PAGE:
• The 5 colors - The five colors are yellow, black, green, red, and white. They represent the five directions of the Chinese compass (including center), and the five elements of life (earth, water, wood, fire, and metal). These are the colors lions have most often.
  • Mirror - It is said that evil spirits and demons are afraid of their own reflection, since they are so terrifying to look at.
  • Ribbon - The red ribbon on the horn is a reminder to the lion to only do good things. It represents the ribbon Kwan Yin revived the lion with.
  • Red-Dotted eyes - Every lion must be awakened in an Eye-Dotting (Awakening) Ceremony. In this ceremony, the lion's eyes are dotted with red paint (or traditionally, pig's blood), so that the lion's spirit can foresee both good and evil.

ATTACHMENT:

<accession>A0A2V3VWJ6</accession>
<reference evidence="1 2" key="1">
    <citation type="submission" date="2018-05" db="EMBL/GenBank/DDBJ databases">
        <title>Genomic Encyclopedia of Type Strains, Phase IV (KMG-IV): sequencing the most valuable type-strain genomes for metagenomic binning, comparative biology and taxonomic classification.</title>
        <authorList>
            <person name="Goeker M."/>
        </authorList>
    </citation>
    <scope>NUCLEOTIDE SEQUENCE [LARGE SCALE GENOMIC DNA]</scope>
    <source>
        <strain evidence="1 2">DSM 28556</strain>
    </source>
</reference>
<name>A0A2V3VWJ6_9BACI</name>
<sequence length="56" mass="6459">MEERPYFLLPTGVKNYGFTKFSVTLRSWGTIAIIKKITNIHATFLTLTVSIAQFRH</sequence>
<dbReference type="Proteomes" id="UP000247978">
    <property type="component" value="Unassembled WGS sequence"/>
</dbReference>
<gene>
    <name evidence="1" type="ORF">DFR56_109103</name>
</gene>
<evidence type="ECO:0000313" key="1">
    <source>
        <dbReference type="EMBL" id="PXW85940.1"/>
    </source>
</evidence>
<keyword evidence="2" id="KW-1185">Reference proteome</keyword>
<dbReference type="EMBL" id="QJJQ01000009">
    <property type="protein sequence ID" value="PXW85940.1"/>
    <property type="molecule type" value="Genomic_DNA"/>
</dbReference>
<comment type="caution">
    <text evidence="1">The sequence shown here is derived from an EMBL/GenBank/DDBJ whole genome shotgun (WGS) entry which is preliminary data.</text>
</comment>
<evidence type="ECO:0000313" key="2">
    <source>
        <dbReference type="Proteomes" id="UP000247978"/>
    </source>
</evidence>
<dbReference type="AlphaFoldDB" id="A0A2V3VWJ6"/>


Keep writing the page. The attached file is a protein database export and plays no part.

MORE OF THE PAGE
• Head and body - In some versions of the myth involving the mischevious lion, the lion's legs were cut off and its head and body were casted upon the earth. This is why lions have no legs, and the dancers must be the lion's legs.
  • Horn - Represents the phoenix, the symbol of life and regeneration.
  • Ears and Tail - Based on the Kirin, or Chinese unicorn. They represent wisdom and luck.
  • Beard and Forehead - Characteristic of dragons, representing strength and leadership. The length of a beard reflects the wisdom and age of the lion.




References | Background and Traditional Routines, Paper on Culture and Symbolism, More Origin Myths